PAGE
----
Indian lentil patties.

Spicy baked haddock.

Beef with pineapple.

Beef with tomatoes.

Aromatic chicken curry.

Beef with rice.

How to make fried rice

Sunday, March 5th, 2017 | Food

Want to turn a normally healthy food into something unhealthy and delicious, without having to go down to the local takeaway? Follow these instructions.

Fried rice is super-tasty and really simple to make. It works well as a side dish, or as the main event, especially if you are adding some protein into the mix.

Ingredients

  • Long-grain rice
  • Bean sprouts
  • Garden peas
  • Groundnut oil
  • Egg

Instructions

  1. Pre-cook the rice. The instructions on the packet will explain how to do this will be on the side of the packet. Typically it will involve bringing a pan of water to boil and dropping the rice in for 10 minutes.
  2. Drain the rice and set aside.
  3. Heat a tablespoon of oil in a wok until it is nice and hot.
  4. Throw in the beansprouts and garden peas and stir fry them. By stir fry, I mean push around the pan a lot with a wooden spoon.
  5. Throw the rice in too and give it another two minutes.
  6. Make a hole in the centre of the pan, then crack and egg and drop the contents into the hole.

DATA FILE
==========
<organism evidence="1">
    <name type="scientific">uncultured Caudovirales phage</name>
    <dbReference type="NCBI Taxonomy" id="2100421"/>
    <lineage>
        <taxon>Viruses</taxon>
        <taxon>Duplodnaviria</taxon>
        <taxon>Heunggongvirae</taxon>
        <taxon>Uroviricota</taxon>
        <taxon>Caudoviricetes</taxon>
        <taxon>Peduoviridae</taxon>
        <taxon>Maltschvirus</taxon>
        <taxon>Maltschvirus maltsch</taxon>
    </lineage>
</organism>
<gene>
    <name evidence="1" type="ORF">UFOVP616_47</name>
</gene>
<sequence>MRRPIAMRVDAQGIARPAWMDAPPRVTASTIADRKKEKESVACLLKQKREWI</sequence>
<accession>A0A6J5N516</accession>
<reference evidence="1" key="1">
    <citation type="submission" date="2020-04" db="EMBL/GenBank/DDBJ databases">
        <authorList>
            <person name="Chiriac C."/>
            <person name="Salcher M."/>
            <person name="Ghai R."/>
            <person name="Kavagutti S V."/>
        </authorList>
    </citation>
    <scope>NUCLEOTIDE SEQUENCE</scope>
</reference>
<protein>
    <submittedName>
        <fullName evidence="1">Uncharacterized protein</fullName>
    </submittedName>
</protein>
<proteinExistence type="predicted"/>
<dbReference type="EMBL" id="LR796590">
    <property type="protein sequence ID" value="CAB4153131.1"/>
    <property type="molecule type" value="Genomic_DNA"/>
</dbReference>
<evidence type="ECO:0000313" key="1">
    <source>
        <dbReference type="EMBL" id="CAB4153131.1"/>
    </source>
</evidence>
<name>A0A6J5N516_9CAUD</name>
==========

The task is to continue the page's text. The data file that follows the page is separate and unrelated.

7. Give the egg a minute or two to cook, then rough it up with a fork until it is lots of little pieces.
  8. Mix everything together and serve.

Is fresh yeast better than dried yeast?

Saturday, March 4th, 2017 | Food

Buying, storing and using fresh yeast can be rather time-consuming. But does it produce better bread?

Some cookbooks will insist that you simply cannot bake nice bread without making your own sourdough and using fresh yeast. Others, such as the River Cottage Handbook: Bread says that using fresh yeast is too much hassle most of the time. But what is the truth?

The biggest advantage of dried yeast is that it stays alive for a really long time. A packet may have a shelf live of 6 months or longer. In comparison, fresh yeast needs to be bought when you need it. It will stay alive a little while in the fridge, or you can freeze it, but then you need to remember to defrost it in advance of using it.

You also need to find it. None of the major supermarkets stocks it so you need to find a friendly baker or local health food shop and make an additional trip there to get it. The tried stuff just sits in your cupboard, ready to go.

How about the taste, though? Surely that makes it all worthwhile. Well, in reality, probably not. When I tried both, I could not tell the difference between the bread I had baked with fresh yeast and the bread I had baked with instant yeast.